Advertisement

You are browsing the archive for books Archives - Mountain Beltway.

24 October 2017

The View from the Cheap Seats, by Neil Gaiman

I’ve been reading a fair bit of Neil Gaiman over the past year or so: American Gods, Good Omens (with Terry Pratchett), and The Ocean at the End of the Lane. Each of those books is good in its own way, and each is fiction. I just finished a compilation of Gaiman’s nonfiction, and there is enough about it that I think is applicable to the audience of this blog …

Read More >>

No Comments/Trackbacks >>


16 October 2017

After On, by Rob Reid

It turns out that Rob Reid can write. This “novel of Silicon Valley” is a tour de force of writing. Reid shows off his chops at writing potboiler adventure stories, ironic Amazon reviews, and sparkling dialogue. It’s a story of Silicon Valley culture, of start-ups and venture capital and social navigation in the Bay Area, but it’s also a novel that explores artificial intelligence (AI) in a fun, engaging way. …

Read More >>

No Comments/Trackbacks >>


9 October 2017

Braiding Sweetgrass, by Robin Wall Kimmerer

Braiding Sweetgrass is a collection of thematically-linked essays by Robin Wall Kimmerer, an environmentalist, academic, and Native American. The themes that unite them are plants, the human relationship to the natural world, and love.  I’ve read Kimmerer’s essays in Orion before, but there’s a sort of literary force multiplier when you get a whole book full of her thoughtful insights, story after story, back to back.  Braiding Sweetgrass is a …

Read More >>

No Comments/Trackbacks >>


20 September 2017

Make It Stick, by Peter Brown, Henry Roediger and Mark McDaniel

This past spring, when I attended the InTeGrate workshop called “Teaching About the Earth Online,” one of the participants recommended the book Make It Stick, by Peter Brown, Henry Roediger and Mark McDaniel. Months later, the volume finally moved up in my reading queue to the top. It’s a fascinating account of the empirical research about how people successfully learn. I found it absolutely engaging and stimulating, in particular the …

Read More >>

1 Comment/Trackback >>


13 September 2017

Life 3.0, by Max Tegmark

A new book on artificial intelligence (AI) has just been published. It’s Life 3.0: Being Human in the Age of Artificial Intelligence, by MIT physicist Max Tegmark. Tegmark was one of the trailblazing thinkers interviewed by James Barrat in his book Our Final Invention, which I thought was terrific, so I was eager to see what he had to say when writing for himself. I finished the audiobook version of …

Read More >>

No Comments/Trackbacks >>


1 September 2017

Snow Crash, by Neal Stephenson

Well, I did it again: I read another Neal Stephenson novel. As noted in this space previously, I really enjoyed Seveneves, but was relatively underwhelmed by Cryptonomicon. In discussing these other books with friends, Snow Crash was recommended as the ne plus ultra of Stephenson’s style. In terms of coherence of plot and interesting characters and overall satisfaction, Snow Crash is up there with Seveneves, but I would still have …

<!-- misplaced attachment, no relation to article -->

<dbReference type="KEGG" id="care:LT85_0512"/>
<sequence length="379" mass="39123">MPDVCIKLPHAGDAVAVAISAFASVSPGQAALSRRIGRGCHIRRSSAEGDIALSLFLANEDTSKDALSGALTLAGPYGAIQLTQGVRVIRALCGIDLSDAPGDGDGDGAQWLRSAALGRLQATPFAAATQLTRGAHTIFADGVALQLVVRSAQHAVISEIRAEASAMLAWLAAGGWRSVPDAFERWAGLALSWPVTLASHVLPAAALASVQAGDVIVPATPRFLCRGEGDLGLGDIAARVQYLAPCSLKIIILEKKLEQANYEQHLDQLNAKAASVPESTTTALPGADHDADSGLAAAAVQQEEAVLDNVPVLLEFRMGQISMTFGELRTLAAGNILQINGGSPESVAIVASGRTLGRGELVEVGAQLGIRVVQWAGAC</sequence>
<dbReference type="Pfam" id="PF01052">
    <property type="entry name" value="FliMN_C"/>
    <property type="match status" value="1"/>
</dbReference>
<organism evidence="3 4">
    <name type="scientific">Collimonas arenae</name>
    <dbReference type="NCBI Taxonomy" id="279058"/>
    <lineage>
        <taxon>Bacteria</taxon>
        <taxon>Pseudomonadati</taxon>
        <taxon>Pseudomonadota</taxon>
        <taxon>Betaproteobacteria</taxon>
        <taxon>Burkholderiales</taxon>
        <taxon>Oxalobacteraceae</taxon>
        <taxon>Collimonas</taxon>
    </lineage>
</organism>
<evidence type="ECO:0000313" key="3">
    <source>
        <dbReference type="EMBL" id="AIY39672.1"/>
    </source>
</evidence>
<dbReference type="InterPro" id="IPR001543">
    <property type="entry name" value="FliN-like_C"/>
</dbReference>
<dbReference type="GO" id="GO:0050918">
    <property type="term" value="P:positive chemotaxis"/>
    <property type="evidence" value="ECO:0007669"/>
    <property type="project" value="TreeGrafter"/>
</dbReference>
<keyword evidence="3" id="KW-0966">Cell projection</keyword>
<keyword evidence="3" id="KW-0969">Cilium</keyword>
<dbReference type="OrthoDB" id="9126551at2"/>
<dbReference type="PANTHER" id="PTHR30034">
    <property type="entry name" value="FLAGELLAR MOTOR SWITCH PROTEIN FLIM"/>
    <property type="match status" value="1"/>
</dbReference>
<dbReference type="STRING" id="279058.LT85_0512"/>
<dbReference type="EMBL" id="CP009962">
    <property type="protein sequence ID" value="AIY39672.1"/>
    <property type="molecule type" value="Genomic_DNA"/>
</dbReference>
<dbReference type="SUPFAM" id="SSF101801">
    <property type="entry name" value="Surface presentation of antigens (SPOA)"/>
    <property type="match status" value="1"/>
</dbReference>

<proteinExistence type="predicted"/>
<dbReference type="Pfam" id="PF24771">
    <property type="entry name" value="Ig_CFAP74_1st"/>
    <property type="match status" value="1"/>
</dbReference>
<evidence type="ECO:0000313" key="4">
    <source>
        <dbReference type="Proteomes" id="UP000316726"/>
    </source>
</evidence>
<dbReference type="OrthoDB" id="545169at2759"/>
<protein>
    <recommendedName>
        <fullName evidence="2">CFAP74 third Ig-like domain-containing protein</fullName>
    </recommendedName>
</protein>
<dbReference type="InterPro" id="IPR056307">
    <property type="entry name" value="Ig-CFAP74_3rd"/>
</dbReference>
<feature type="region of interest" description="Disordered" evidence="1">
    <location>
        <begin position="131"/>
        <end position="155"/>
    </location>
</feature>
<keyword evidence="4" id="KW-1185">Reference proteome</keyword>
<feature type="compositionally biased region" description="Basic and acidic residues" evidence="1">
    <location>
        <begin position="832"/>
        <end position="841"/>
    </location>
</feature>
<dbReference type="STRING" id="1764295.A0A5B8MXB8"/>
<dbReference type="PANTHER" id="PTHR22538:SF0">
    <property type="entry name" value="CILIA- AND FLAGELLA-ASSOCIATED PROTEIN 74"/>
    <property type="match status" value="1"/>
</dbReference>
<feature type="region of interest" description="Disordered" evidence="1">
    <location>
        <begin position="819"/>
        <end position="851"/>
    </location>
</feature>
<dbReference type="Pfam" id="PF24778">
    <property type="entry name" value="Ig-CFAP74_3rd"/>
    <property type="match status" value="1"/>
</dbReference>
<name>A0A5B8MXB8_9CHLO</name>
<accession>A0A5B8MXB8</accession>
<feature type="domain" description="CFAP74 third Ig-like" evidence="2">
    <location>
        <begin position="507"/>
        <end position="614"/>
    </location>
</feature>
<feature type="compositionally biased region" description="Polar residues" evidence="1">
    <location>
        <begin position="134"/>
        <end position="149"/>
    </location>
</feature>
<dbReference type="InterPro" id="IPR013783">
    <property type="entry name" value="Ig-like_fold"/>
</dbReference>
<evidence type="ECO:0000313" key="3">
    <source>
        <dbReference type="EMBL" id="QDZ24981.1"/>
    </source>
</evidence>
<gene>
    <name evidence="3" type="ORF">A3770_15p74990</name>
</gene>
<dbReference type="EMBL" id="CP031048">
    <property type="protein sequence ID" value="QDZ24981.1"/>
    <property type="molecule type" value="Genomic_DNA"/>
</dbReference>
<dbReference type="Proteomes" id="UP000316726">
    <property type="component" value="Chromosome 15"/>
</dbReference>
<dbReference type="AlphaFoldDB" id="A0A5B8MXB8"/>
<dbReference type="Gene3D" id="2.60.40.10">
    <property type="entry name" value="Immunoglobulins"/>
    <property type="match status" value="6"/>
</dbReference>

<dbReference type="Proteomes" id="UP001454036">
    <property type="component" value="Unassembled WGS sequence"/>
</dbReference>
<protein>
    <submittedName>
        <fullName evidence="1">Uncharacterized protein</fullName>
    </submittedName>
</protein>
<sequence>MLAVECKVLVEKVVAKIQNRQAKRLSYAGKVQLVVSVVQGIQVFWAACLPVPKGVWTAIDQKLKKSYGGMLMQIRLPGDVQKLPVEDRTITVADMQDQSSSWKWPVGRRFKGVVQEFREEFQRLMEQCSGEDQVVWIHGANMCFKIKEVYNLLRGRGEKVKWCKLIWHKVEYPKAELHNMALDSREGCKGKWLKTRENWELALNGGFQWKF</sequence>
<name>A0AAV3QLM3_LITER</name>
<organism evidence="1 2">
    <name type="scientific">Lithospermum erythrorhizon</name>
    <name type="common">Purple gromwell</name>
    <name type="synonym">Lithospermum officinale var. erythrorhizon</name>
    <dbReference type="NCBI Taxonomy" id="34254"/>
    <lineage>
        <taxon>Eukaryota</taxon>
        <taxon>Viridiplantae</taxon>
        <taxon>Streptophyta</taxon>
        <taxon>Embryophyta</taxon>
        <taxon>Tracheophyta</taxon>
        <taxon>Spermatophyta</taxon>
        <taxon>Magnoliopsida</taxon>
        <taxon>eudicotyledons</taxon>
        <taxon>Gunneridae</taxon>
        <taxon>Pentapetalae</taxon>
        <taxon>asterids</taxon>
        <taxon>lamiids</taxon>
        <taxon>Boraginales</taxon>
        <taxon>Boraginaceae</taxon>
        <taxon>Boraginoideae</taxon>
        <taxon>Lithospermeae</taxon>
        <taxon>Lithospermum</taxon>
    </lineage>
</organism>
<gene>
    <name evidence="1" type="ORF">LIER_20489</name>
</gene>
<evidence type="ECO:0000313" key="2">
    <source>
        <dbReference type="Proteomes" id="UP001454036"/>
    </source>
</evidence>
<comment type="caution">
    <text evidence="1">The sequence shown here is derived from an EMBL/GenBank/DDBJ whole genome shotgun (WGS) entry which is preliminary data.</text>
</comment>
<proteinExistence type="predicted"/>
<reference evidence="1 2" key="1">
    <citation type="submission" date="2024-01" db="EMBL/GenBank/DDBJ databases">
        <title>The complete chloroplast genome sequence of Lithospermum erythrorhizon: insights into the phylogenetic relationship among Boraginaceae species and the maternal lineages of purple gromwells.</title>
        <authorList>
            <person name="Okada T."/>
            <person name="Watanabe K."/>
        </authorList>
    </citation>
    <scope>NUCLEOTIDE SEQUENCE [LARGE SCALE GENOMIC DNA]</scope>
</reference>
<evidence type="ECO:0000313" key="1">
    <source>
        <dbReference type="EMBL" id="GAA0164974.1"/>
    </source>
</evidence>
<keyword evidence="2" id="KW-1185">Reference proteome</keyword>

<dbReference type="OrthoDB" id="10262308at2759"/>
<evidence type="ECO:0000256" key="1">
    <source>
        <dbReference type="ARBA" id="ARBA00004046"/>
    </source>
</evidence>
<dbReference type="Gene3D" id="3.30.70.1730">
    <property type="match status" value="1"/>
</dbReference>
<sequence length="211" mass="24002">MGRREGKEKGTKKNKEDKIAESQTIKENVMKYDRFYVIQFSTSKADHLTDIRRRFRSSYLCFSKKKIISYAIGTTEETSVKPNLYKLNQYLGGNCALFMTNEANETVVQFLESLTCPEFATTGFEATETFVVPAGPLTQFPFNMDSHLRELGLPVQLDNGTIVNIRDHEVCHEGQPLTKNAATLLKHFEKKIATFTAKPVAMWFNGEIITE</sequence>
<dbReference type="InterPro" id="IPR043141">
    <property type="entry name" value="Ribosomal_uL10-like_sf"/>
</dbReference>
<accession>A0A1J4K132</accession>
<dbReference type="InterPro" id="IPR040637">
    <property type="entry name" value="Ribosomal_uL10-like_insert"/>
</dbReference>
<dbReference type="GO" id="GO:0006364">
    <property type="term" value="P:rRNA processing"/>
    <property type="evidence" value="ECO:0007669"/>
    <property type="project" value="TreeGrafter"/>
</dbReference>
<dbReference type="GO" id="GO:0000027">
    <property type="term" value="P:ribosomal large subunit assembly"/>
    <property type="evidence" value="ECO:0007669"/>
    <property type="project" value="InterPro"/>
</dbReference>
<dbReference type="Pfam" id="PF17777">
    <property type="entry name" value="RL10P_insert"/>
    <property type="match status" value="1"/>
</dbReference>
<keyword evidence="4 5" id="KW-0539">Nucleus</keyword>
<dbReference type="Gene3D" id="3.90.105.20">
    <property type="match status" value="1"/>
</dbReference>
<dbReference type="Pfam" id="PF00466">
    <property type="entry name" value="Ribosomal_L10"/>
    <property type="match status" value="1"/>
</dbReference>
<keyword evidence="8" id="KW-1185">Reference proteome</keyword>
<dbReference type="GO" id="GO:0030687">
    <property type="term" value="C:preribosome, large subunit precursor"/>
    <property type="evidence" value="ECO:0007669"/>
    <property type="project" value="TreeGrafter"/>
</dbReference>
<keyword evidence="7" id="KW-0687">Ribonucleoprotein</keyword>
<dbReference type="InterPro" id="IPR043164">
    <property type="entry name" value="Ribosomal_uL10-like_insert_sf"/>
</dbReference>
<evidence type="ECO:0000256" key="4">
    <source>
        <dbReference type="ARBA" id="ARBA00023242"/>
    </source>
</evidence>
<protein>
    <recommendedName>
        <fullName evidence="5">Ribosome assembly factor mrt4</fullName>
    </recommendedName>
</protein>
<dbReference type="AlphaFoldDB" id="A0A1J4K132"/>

Read More >>

2 Comments/Trackbacks >>


31 August 2017

Geology Underfoot in Southern Idaho, by Shawn Willsey

I love the “Geology Underfoot” series published by Mountain Press – the same folks who have published dozens of titles under the “Roadside Geology” theme. “Underfoot” is better than “Roadside,” I think, because it tells the story of discrete places, suggesting ideal places to visit. Each chapter is self-contained and useful without extraneous details, and avoids the redundancy of many roads crossing through near-identical geology. The latest title in the …

Read More >>

No Comments/Trackbacks >>


31 July 2017

Great Surveys of the American West, by Richard A. Bartlett

After reading Passing Strange, I found myself wanting to learn more not only about Clarence King, but also about the other great surveys of the American West – those of Hayden, Powell, and Wheeler. I’ve read Powell’s account of descending the Colorado River, and I’ve been delighted this decade past to explore Hayden’s territory in the northern Rockies (but didn’t know the details of his work). Of Wheeler, I knew …

Read More >>

No Comments/Trackbacks >>


18 July 2017

The Mountains of Saint Francis, by Walter Alvarez

I’ve just finished three weeks of travel in Italy, and I was absolutely delighted to read this terrific book by Walter Alvarez while I was there. Alvarez is famous the world over for being the nucleus of the team that proposed an extraterrestrial meteorite impact as the cause of the end-Cretaceous extinction, prompted to that bold hypothesis by the discovery that the clay seam marking the boundary between the Mesozoic …

Read More >>

1 Comment/Trackback >>


17 July 2017

We Have No Idea, by Jorge Cham and Daniel Whiteson

Jorge Cham will likely be known to most of the folks who read this blog as the cartoonist behind the spot-on examination of grad school called Piled Higher and Deeper / PhD Comics. If you’ve read this comic, you’ll know that Cham’s visual style is simple and engaging, and his sense of humor is terrific. In a new book about the unknown territory of physics that we still need to …

Read More >>

No Comments/Trackbacks >>